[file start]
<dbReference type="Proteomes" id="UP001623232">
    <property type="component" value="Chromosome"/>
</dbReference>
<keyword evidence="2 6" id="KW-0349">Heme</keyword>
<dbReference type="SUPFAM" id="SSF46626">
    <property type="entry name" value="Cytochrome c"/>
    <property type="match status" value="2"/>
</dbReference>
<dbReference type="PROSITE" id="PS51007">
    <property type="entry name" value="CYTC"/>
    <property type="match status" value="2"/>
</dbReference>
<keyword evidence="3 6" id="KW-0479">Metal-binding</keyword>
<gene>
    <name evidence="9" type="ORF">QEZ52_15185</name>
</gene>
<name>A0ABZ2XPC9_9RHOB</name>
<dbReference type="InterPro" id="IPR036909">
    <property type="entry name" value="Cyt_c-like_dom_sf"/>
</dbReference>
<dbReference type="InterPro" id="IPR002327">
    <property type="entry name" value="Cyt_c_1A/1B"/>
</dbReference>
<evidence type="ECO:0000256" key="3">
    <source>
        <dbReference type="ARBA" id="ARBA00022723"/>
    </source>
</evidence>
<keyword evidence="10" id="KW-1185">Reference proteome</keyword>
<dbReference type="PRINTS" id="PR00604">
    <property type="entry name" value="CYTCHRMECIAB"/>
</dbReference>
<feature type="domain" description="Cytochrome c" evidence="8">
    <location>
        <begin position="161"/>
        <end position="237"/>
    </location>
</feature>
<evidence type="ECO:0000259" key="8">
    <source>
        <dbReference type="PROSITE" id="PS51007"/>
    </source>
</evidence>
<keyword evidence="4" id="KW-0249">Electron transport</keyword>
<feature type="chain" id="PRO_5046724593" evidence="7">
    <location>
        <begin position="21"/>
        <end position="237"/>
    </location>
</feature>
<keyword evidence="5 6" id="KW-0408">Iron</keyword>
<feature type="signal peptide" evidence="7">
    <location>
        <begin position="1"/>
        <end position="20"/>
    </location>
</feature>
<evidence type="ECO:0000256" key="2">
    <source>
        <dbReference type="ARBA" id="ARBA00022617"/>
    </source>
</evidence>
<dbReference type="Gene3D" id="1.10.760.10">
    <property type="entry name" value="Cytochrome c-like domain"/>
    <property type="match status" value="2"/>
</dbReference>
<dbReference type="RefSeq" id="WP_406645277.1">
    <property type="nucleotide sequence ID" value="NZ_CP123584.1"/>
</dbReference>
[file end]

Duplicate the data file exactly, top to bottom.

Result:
<dbReference type="Proteomes" id="UP001623232">
    <property type="component" value="Chromosome"/>
</dbReference>
<keyword evidence="2 6" id="KW-0349">Heme</keyword>
<dbReference type="SUPFAM" id="SSF46626">
    <property type="entry name" value="Cytochrome c"/>
    <property type="match status" value="2"/>
</dbReference>
<dbReference type="PROSITE" id="PS51007">
    <property type="entry name" value="CYTC"/>
    <property type="match status" value="2"/>
</dbReference>
<keyword evidence="3 6" id="KW-0479">Metal-binding</keyword>
<gene>
    <name evidence="9" type="ORF">QEZ52_15185</name>
</gene>
<name>A0ABZ2XPC9_9RHOB</name>
<dbReference type="InterPro" id="IPR036909">
    <property type="entry name" value="Cyt_c-like_dom_sf"/>
</dbReference>
<dbReference type="InterPro" id="IPR002327">
    <property type="entry name" value="Cyt_c_1A/1B"/>
</dbReference>
<evidence type="ECO:0000256" key="3">
    <source>
        <dbReference type="ARBA" id="ARBA00022723"/>
    </source>
</evidence>
<keyword evidence="10" id="KW-1185">Reference proteome</keyword>
<dbReference type="PRINTS" id="PR00604">
    <property type="entry name" value="CYTCHRMECIAB"/>
</dbReference>
<feature type="domain" description="Cytochrome c" evidence="8">
    <location>
        <begin position="161"/>
        <end position="237"/>
    </location>
</feature>
<evidence type="ECO:0000259" key="8">
    <source>
        <dbReference type="PROSITE" id="PS51007"/>
    </source>
</evidence>
<keyword evidence="4" id="KW-0249">Electron transport</keyword>
<feature type="chain" id="PRO_5046724593" evidence="7">
    <location>
        <begin position="21"/>
        <end position="237"/>
    </location>
</feature>
<keyword evidence="5 6" id="KW-0408">Iron</keyword>
<feature type="signal peptide" evidence="7">
    <location>
        <begin position="1"/>
        <end position="20"/>
    </location>
</feature>
<evidence type="ECO:0000256" key="2">
    <source>
        <dbReference type="ARBA" id="ARBA00022617"/>
    </source>
</evidence>
<dbReference type="Gene3D" id="1.10.760.10">
    <property type="entry name" value="Cytochrome c-like domain"/>
    <property type="match status" value="2"/>
</dbReference>
<dbReference type="RefSeq" id="WP_406645277.1">
    <property type="nucleotide sequence ID" value="NZ_CP123584.1"/>
</dbReference>